Does an entry level iPhone make sense?
I’ve been thinking about the prospects of an entry level iPhone for a few days now since my source revealed that Apple is planning on introducing one. So I paid a visit to a local Verizon store to check out their current selection of low cost music phones to see what the competition is up to in this segment. Much to my surprise, Verizon, which normally has a less than stellar handset lineup, has readied a very competitive threesome for the holiday season and beyond.
At the top of the lineup is Voyager which tries to compete with the current 8 GB iPhone with features such as large touch sensitive screen, QWERTY slide-out keypad, and internet browsing. Due to arrive in late November, Voyager will try to slow down the pace of iPhone sales. But the two models that really caught my attention are the Samsung Juke and the LG Venus. Juke is a slim looking 2 GB music phone with a 1.3 mega-pixel camera. Already out with a price just under $100 (after applicable rebates), Juke swivels to reveal the keypad and has decent navigation using a scroll wheel. But the star of the lineup, IMHO, is LG Venus. Due to arrive alongside Voyager in late November, Venus has dual screens (one with touch-sensitive and haptic feedback) and microSD memory expandable to 8 GB. Price just under $150, Venus is already getting good reviews. I should mention that Verizon also has a number of very average music handsets from likes of Nokia, Motorolla and Samsung selling for well under a hundred dollars.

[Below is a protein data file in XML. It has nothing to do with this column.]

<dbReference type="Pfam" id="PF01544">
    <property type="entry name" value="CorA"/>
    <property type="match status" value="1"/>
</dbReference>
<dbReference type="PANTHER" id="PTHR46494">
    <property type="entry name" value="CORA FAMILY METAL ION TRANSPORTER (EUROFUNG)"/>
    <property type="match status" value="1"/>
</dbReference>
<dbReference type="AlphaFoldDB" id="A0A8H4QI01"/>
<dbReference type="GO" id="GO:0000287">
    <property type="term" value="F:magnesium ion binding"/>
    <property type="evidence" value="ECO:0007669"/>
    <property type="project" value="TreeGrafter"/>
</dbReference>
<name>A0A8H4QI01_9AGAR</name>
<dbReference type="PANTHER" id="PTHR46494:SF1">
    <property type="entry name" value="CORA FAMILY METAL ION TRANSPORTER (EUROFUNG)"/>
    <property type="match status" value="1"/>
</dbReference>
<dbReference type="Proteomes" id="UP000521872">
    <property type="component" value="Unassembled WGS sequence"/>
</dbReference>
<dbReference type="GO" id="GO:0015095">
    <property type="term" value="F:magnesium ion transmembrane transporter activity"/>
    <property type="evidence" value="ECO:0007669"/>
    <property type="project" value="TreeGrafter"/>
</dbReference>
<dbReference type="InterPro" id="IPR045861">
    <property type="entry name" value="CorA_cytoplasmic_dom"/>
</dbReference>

All of this brings me back to my original question. Clearly handset makers see a lucrative market for low cost music handsets with a 2-4 GB expandable or onboard memory. Sometimes market trends force manufacturers into decisions that they might otherwise not make on their own. Such was the case of the iPod adopting video capability despite repeated denials from the Apple chief himself. So let me answer a question with a question: Could Apple afford to overlook entry into this segment? Apple may not have a choice but to expand the iPhone lineup to include an entry level model to ward off competition and to carve out new revenue growth.